Tom Blomfield has met with his fair share of "shitty" VC investors over the past decade, where he's cofounded two $1bn+ fintech companies — Monzo and GoCardless.
But he says nothing prepared him for meeting with executives of the $150bn SoftBank Vision Fund around 2018/2019, where he says the lead partner took the meeting barefoot and would "pick his feet" during their discussions.
And feet were just a small part of the eccentric behaviour, Blomfield wrote over the weekend, which also included the executive smoking indoors and leaving him waiting in the lobby for "an hour or more" in what he said was a weird power play.
In a bigger article about the VC industry, Blomfield writes: "One particularly egregious example of bad behaviour that I will name is SoftBank (at least the London team). Like most growth-stage founders, I’ve pitched them for investment multiple times. They passed — no hard feelings."
"But it seemed like standard practice during my visits to the London office to make me wait in the lobby, often for an hour or more after the meeting was supposed to start. I heard of one founder who’d flown in from another country and was made to wait for the entire day in their lobby. I don’t know if this is true or not."
Blomfield adds that once he eventually got into the meetings, SoftBank's behaviour was worse.
During one meeting, [the lead partner] lit a cigarette and smoked it in his office, windows closed. He finally put it down in his lunch plate, and poured his coffee over the cigarette to extinguish it.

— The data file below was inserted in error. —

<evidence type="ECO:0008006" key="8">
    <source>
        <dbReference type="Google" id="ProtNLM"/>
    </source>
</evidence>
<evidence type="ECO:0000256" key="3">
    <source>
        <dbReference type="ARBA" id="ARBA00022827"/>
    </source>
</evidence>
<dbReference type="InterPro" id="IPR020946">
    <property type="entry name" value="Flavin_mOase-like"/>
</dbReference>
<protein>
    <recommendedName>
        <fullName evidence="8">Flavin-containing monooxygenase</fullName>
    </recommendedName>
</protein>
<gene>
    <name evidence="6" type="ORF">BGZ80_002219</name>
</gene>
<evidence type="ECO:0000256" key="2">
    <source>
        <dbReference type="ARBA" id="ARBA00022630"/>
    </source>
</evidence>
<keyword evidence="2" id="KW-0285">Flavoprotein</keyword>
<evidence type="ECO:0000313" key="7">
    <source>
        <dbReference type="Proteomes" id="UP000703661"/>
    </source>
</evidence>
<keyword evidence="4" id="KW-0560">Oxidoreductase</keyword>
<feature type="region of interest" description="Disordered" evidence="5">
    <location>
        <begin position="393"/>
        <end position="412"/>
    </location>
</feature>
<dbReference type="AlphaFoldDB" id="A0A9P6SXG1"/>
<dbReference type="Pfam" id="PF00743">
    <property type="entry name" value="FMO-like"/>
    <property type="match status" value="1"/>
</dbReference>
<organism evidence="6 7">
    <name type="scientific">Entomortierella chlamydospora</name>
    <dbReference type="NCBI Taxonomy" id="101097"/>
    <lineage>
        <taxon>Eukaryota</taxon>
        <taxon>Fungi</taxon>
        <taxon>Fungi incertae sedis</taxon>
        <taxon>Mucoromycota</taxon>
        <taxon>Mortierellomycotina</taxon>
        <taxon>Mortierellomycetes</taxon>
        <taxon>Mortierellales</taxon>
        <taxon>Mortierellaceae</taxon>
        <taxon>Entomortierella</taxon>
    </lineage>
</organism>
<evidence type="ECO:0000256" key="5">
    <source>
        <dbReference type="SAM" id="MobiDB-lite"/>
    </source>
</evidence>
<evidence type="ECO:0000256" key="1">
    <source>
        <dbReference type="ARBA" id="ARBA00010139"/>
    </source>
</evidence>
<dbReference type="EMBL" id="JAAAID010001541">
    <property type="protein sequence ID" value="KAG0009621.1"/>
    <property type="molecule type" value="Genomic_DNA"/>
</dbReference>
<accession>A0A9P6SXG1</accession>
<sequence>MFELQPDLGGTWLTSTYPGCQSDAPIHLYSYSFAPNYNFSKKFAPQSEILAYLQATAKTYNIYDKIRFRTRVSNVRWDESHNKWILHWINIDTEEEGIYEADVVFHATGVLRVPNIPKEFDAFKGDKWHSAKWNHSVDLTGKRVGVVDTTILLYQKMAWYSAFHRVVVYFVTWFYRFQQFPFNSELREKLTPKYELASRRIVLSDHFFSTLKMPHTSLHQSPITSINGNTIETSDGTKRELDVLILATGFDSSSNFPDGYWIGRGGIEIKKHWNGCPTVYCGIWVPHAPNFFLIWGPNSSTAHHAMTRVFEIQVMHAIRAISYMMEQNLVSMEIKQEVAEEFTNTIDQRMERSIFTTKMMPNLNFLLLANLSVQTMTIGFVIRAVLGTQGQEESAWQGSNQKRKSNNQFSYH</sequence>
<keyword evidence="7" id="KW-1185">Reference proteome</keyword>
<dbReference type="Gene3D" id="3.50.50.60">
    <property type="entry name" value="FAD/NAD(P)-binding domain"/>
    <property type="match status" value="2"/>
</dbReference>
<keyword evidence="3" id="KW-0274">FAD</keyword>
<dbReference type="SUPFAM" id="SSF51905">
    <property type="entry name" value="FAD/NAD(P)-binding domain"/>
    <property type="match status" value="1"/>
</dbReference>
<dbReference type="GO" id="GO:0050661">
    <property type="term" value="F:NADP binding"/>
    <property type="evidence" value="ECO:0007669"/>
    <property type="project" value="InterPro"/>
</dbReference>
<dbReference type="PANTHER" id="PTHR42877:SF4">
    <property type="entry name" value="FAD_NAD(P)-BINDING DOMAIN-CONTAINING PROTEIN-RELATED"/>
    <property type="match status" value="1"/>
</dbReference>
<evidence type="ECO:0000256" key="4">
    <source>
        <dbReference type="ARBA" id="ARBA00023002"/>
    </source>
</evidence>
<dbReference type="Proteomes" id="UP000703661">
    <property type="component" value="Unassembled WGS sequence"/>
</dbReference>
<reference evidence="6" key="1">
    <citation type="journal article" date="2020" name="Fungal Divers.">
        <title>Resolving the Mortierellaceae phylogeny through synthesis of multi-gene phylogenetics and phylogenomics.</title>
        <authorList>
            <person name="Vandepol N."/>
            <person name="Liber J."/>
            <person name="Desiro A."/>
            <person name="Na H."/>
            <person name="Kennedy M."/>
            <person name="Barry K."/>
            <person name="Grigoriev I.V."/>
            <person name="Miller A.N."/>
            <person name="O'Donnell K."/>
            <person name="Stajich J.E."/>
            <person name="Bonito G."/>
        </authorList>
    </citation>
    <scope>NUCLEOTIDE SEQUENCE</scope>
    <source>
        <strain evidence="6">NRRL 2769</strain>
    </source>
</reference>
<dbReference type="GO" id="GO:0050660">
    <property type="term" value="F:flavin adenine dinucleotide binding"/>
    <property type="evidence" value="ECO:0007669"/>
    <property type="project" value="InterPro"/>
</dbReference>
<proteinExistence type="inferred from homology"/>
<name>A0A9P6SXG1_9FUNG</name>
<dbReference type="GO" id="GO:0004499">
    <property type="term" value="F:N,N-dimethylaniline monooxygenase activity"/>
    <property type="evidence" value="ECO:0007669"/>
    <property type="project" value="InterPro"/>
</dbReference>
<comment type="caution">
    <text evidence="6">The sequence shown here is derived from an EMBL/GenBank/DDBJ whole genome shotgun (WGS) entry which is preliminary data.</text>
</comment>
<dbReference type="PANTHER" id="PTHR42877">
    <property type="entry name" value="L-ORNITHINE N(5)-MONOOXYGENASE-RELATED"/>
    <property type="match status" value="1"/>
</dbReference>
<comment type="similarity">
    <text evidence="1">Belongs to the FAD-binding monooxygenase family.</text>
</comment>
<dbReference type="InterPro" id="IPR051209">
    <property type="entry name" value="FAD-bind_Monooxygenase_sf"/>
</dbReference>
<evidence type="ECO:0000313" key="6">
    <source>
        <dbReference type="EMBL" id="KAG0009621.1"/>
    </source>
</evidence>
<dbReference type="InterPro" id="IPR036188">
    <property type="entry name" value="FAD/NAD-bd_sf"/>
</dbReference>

"The lead partner took meetings barefoot, and would pick his feet incessantly. During one meeting, he lit a cigarette and smoked it in his office, windows closed. He finally put it down in his lunch plate, and poured his coffee over the cigarette to extinguish it. I didn’t know if it was some weird power play, or if he just lacked any kind of manners."
Blomfield adds that he wished he had said something at the time, but did not because his company needed the money: "Looking back, I wish I had the guts to ask him to stop, or to simply get up and walk out of his office. But my company really needed the investment and I didn’t want to blow my chance."
SoftBank did not respond to multiple requests for comment on this story. But the Vision Fund has over the years won a reputation for eccentricity, and executives have even become known for their barefoot meetings — notably Rajeev Misra, the London-based head of the Vision Fund.
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This, for example, was how the Financial Times described a meeting with Misra: "Mr Misra once greeted the FT there barefoot, dressed in a light blue linen suit and crisp white shirt, with his hair slicked back and wrists adorned with beads and bracelets. At regular intervals, aides walked in bearing coffee while others came seeking advice. Throughout the conversation, Mr Misra chewed paan while vaping from an electronic cigarette."
And this was the first paragraph of a Wall Street Journal piece about the Vision Fund: "Flying over Europe in a private jet last year, Rajeev Misra took his shoes off and propped his bare feet on the knee of a top executive of FIFA, soccer’s governing body. The executive froze while Mr. Misra, head of SoftBank Group Corp.’s $100bn Vision Fund, chatted about ways to make more money off the streaming rights for the organisation’s tournaments."
Blomfield was in the early 2010s one of the cofounders of GoCardless, the recurring payment provider, which was valued at $970m at its latest round. In 2015 he founded Monzo and was CEO for nearly six years before he stepped down last year. This year he announced he was leaving the challenger bank altogether and has since turned his hand to angel investing.